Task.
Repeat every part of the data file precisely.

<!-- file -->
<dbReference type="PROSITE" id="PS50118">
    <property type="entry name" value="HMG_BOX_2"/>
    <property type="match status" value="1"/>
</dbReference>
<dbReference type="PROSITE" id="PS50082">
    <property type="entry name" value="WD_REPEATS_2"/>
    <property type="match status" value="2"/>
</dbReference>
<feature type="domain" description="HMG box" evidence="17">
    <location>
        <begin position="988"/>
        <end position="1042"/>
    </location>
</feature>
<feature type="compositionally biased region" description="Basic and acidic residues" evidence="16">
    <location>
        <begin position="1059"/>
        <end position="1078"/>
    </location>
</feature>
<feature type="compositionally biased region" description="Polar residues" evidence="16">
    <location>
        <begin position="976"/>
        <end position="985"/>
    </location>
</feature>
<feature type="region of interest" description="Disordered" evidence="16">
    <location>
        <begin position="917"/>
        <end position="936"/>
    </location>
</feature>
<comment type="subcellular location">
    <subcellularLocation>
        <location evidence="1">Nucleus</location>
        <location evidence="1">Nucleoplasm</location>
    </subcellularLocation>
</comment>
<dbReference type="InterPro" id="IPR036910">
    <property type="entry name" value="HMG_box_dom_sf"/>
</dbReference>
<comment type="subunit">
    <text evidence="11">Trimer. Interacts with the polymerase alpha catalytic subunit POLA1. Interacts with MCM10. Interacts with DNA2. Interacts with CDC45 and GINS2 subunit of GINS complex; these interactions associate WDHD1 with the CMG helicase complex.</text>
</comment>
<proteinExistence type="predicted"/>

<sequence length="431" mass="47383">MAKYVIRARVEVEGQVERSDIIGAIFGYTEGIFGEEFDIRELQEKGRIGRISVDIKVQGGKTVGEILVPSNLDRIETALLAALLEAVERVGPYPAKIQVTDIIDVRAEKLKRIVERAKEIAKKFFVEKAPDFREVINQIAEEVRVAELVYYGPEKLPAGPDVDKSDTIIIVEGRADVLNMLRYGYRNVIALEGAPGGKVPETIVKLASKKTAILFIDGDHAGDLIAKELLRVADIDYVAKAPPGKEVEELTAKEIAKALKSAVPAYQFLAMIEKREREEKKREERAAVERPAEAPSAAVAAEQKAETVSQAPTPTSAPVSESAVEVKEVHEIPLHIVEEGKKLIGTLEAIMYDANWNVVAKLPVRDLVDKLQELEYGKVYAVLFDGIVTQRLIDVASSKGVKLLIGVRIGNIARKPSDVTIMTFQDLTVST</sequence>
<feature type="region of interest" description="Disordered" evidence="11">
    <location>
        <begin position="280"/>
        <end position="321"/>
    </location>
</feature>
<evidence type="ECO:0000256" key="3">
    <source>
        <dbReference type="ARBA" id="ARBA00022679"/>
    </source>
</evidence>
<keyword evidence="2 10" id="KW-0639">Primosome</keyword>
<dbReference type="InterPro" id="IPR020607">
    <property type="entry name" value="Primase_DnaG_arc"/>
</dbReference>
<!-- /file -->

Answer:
<dbReference type="PROSITE" id="PS50118">
    <property type="entry name" value="HMG_BOX_2"/>
    <property type="match status" value="1"/>
</dbReference>
<dbReference type="PROSITE" id="PS50082">
    <property type="entry name" value="WD_REPEATS_2"/>
    <property type="match status" value="2"/>
</dbReference>
<feature type="domain" description="HMG box" evidence="17">
    <location>
        <begin position="988"/>
        <end position="1042"/>
    </location>
</feature>
<feature type="compositionally biased region" description="Basic and acidic residues" evidence="16">
    <location>
        <begin position="1059"/>
        <end position="1078"/>
    </location>
</feature>
<feature type="compositionally biased region" description="Polar residues" evidence="16">
    <location>
        <begin position="976"/>
        <end position="985"/>
    </location>
</feature>
<feature type="region of interest" description="Disordered" evidence="16">
    <location>
        <begin position="917"/>
        <end position="936"/>
    </location>
</feature>
<comment type="subcellular location">
    <subcellularLocation>
        <location evidence="1">Nucleus</location>
        <location evidence="1">Nucleoplasm</location>
    </subcellularLocation>
</comment>
<dbReference type="InterPro" id="IPR036910">
    <property type="entry name" value="HMG_box_dom_sf"/>
</dbReference>
<comment type="subunit">
    <text evidence="11">Trimer. Interacts with the polymerase alpha catalytic subunit POLA1. Interacts with MCM10. Interacts with DNA2. Interacts with CDC45 and GINS2 subunit of GINS complex; these interactions associate WDHD1 with the CMG helicase complex.</text>
</comment>
<proteinExistence type="predicted"/>

<sequence length="431" mass="47383">MAKYVIRARVEVEGQVERSDIIGAIFGYTEGIFGEEFDIRELQEKGRIGRISVDIKVQGGKTVGEILVPSNLDRIETALLAALLEAVERVGPYPAKIQVTDIIDVRAEKLKRIVERAKEIAKKFFVEKAPDFREVINQIAEEVRVAELVYYGPEKLPAGPDVDKSDTIIIVEGRADVLNMLRYGYRNVIALEGAPGGKVPETIVKLASKKTAILFIDGDHAGDLIAKELLRVADIDYVAKAPPGKEVEELTAKEIAKALKSAVPAYQFLAMIEKREREEKKREERAAVERPAEAPSAAVAAEQKAETVSQAPTPTSAPVSESAVEVKEVHEIPLHIVEEGKKLIGTLEAIMYDANWNVVAKLPVRDLVDKLQELEYGKVYAVLFDGIVTQRLIDVASSKGVKLLIGVRIGNIARKPSDVTIMTFQDLTVST</sequence>
<feature type="region of interest" description="Disordered" evidence="11">
    <location>
        <begin position="280"/>
        <end position="321"/>
    </location>
</feature>
<evidence type="ECO:0000256" key="3">
    <source>
        <dbReference type="ARBA" id="ARBA00022679"/>
    </source>
</evidence>
<keyword evidence="2 10" id="KW-0639">Primosome</keyword>
<dbReference type="InterPro" id="IPR020607">
    <property type="entry name" value="Primase_DnaG_arc"/>
</dbReference>